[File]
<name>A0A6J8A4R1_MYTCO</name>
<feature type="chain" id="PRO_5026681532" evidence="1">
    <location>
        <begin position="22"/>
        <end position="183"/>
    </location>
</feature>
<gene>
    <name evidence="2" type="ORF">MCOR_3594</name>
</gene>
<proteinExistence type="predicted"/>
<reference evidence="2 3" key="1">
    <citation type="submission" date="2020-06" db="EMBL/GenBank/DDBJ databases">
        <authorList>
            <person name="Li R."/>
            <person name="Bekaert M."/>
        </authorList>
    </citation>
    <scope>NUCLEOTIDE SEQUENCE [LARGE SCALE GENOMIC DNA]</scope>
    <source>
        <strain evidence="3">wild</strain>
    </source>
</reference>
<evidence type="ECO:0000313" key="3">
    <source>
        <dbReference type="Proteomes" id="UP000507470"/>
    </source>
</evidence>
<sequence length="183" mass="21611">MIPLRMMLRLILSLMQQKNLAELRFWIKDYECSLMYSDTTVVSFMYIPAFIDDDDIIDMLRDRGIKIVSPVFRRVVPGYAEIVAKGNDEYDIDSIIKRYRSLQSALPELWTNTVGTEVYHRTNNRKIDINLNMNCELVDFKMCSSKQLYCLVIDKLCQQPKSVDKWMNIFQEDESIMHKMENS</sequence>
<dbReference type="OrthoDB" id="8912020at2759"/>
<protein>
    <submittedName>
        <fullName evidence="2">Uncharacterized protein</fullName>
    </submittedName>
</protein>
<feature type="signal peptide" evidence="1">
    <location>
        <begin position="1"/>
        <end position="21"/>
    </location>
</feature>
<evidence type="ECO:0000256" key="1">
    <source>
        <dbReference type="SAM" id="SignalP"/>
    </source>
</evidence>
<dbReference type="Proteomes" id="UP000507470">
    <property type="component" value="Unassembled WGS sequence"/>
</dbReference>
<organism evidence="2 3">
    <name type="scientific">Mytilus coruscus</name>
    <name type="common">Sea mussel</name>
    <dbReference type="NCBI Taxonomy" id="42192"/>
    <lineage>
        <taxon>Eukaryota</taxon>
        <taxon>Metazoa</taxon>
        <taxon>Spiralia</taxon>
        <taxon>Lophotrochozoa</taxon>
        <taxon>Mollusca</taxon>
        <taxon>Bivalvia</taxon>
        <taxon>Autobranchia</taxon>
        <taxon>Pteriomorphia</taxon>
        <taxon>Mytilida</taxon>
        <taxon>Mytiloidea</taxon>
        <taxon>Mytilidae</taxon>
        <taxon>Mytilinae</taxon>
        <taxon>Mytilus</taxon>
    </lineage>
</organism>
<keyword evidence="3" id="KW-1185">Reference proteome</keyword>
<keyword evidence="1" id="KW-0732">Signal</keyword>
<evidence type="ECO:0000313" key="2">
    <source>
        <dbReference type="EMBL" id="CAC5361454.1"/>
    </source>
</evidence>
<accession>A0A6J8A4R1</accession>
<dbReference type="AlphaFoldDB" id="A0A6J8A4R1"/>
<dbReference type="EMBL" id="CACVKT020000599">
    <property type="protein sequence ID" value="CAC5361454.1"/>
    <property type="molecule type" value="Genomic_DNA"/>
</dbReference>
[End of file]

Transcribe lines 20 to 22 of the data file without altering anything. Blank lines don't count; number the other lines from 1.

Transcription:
    <source>
        <strain evidence="3">wild</strain>
    </source>